No it does matter, your just trying to say anyone who doesnt agree with you is wrong and showing how you will refuse any evidence contrary to your view in life.

    Wearing a walkman and just spontaneously decided to run? And yes, he does speak english according to most sources. If he paniced, oh well, as they say "stuff happens". He picked the wrong place to panic. This shouldnt be means for calling the police trigger happy barbarians. Its like a jet/prop plane flying near restricted DC air space and then saying "Oh well, he saw the fighters, he must have paniced and turned right towards the white house... fighters shot him down, the fighters are monsters, i guess we dont have the right to fly anymore"

    He had just left a house under surveillance and was being followed by British police i believe.

    No thats not all that matters. Your trying to narrow down the situation into a black and white situation where you can blame the police without bringing in every implication related to the case. He just made some really bad mistakes that werent really his fault and the circumstances combined to get him killed. Unfortunate accident? Yes. Barbarism? No.
  20. Jul 24, 2005 #19
    It's not about what I or any other private citizen, would have done- it's about what the police SHOULD have done.
    If, as the eyewitness accounts state the police were on top of him, they should have grabbed his arms, pulled them behind his back and kept him immobilized until the situation was under control.
    If the do not have that level of cool-headedness that does not necessarily make them "evil" it does, however, make them unsuitable for the job they have and should be discharged.
    IF, as I said, the eyewitness accounts were correct, which we have no reason to doubt at the moment.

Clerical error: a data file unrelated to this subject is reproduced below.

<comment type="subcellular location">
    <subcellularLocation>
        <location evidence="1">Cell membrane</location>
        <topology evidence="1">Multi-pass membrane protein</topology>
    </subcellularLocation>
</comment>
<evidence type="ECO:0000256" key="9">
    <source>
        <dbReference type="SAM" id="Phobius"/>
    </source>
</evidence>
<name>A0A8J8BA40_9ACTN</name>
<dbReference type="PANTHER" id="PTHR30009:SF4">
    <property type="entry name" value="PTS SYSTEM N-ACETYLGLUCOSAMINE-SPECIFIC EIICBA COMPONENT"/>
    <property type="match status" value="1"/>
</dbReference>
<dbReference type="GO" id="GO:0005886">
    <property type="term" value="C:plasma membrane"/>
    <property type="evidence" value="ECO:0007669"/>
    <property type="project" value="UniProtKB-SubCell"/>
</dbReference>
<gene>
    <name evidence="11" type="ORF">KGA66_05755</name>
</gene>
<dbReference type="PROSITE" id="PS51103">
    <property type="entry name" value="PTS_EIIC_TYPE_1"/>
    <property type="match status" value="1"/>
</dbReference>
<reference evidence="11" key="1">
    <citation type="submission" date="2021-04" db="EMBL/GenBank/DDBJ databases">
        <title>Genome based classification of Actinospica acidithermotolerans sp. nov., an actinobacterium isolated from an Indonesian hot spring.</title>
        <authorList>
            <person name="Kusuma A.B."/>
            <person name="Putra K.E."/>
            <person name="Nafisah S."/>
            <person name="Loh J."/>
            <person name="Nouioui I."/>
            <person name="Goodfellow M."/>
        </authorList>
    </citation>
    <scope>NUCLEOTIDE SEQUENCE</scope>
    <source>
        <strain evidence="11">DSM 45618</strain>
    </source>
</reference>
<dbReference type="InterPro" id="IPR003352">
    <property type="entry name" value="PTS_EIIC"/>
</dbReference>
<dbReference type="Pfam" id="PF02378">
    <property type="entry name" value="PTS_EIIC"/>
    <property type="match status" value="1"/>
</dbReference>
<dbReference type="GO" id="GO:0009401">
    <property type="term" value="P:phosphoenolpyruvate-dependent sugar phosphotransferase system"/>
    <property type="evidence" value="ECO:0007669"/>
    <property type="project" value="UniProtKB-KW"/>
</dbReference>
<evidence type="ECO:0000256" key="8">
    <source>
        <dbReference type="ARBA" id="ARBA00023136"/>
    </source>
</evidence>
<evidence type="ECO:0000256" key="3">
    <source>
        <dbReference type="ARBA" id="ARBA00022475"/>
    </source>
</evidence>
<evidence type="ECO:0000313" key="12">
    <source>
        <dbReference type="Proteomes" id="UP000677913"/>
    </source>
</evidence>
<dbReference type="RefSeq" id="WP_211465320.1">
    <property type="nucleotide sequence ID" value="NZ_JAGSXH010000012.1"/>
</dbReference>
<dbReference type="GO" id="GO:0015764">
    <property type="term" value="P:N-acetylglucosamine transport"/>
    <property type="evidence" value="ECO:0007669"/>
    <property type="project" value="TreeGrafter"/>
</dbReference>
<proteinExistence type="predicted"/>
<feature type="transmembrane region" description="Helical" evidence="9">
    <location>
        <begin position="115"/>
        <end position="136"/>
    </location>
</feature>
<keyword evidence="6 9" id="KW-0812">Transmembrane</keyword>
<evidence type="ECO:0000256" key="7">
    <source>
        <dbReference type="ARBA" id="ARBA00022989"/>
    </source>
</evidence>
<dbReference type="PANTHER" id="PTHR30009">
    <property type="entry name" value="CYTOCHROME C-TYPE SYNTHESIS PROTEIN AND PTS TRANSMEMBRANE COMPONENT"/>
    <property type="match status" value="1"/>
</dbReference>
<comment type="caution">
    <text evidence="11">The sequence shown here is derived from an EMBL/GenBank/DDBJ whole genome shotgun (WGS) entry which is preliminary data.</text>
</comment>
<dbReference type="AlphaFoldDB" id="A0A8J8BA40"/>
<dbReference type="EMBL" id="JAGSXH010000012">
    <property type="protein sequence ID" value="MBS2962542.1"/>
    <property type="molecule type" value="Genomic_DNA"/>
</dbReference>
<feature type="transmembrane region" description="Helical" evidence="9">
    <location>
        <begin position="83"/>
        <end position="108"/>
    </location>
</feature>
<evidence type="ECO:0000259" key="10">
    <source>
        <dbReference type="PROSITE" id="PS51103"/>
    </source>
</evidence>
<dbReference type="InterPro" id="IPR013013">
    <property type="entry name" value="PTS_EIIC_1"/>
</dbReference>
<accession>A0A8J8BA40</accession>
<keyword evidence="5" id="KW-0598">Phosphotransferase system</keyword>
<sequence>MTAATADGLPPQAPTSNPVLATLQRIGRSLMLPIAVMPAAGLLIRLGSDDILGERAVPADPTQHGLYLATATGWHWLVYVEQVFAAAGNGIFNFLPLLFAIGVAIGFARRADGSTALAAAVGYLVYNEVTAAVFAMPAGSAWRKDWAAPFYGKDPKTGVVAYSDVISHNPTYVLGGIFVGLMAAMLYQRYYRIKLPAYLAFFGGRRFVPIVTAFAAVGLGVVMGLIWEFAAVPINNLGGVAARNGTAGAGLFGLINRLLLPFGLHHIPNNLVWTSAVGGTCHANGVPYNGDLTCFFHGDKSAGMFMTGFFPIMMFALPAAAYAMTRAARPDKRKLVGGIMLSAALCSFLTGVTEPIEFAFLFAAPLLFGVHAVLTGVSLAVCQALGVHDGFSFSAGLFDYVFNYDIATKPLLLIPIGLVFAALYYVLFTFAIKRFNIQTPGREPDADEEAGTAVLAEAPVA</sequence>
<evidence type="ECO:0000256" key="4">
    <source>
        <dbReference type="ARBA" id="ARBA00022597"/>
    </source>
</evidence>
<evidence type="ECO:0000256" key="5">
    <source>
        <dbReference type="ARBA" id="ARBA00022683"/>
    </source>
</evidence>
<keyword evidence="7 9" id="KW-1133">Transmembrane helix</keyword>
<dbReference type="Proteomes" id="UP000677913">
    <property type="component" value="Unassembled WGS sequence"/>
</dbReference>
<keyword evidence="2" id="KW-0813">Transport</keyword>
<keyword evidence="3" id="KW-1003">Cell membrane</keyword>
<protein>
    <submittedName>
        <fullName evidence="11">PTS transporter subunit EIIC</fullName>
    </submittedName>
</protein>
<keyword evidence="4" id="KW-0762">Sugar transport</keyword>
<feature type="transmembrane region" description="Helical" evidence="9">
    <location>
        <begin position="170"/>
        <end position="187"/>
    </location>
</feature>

Again, it doesn't really matter if they announced themselves.
    He MAY not have heard it.
    Even if he did, resisting arrest is NOT a capital offense.
    If he was breaking the law in some way (maybe he had an outstanding bench warrant) he would have run. That is NOT justification for shooting him on the spot.

    in the same type of location
    Are you ****ting me?
    Simply being in a subway is justification for being killed?
    Thousands upon thousands of other people were on the subways that day, I am sure. They were open to the public.
  21. Jul 24, 2005 #20


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    You assumed he didnt heard. Anyhow, you are being horribly unrealistic and ignorant to think that its unacceptable that one day, you may not just be shot runnen down a subway. I may be screwing around and filming amovie where i have a fake gun up to a fellow actors head and a police officer might come by, see me, and open fire. Tragic accident? Yes. Unacceptable? No. You see, i understand that everyoen is not perfect nor omnipotent and when it is perceived that one more multiple peoples lives may be in danger, i can truely understand when certain actions may be taken.

    And isnt it always possible that the police paniced? Is it not right to give the police the same leeway when it comes to panicing as you give the man who was killed?